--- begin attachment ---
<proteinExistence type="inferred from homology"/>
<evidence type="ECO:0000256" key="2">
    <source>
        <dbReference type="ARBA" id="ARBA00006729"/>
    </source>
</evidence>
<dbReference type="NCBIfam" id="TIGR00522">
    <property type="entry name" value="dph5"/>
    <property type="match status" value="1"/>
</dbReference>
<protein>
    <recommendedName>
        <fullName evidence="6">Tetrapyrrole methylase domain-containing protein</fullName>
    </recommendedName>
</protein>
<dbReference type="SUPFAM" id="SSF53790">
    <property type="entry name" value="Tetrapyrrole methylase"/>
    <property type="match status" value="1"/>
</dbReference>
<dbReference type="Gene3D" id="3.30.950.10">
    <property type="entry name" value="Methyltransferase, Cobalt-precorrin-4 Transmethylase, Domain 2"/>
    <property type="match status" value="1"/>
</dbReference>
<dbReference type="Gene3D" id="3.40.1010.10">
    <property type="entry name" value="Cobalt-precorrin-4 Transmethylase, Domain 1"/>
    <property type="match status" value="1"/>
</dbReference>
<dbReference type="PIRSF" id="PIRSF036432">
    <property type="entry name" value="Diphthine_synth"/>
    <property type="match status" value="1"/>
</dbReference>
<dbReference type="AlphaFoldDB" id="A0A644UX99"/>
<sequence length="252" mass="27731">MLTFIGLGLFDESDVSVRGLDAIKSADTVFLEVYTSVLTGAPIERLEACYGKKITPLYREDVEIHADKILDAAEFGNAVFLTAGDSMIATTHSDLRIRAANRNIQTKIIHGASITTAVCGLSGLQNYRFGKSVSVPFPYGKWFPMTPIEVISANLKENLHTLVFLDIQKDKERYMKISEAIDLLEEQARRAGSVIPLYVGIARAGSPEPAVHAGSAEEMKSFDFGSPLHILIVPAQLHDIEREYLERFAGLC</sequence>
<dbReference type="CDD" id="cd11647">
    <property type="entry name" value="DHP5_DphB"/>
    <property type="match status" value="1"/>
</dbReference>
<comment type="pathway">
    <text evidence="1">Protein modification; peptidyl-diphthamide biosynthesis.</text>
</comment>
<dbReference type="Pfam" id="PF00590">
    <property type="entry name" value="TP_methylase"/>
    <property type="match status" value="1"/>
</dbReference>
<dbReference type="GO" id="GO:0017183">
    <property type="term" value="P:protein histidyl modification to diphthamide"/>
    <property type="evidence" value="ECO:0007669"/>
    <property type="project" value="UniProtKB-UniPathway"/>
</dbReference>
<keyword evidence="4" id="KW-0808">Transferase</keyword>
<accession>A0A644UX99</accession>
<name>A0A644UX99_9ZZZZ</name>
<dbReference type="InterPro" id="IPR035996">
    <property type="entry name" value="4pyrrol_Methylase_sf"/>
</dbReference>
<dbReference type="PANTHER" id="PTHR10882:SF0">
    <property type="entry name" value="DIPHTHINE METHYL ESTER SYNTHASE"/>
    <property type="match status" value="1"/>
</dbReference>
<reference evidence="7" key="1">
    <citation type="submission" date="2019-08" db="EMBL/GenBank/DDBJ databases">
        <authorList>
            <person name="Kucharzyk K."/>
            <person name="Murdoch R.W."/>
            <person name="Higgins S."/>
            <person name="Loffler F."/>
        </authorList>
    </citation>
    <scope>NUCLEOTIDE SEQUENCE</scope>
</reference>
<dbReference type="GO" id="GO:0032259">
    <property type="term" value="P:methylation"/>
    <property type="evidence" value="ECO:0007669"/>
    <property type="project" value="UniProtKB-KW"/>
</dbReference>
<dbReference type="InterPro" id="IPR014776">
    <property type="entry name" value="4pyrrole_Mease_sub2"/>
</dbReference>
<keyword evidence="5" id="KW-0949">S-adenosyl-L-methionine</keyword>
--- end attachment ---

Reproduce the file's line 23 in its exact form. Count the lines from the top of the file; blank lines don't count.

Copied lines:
</dbReference>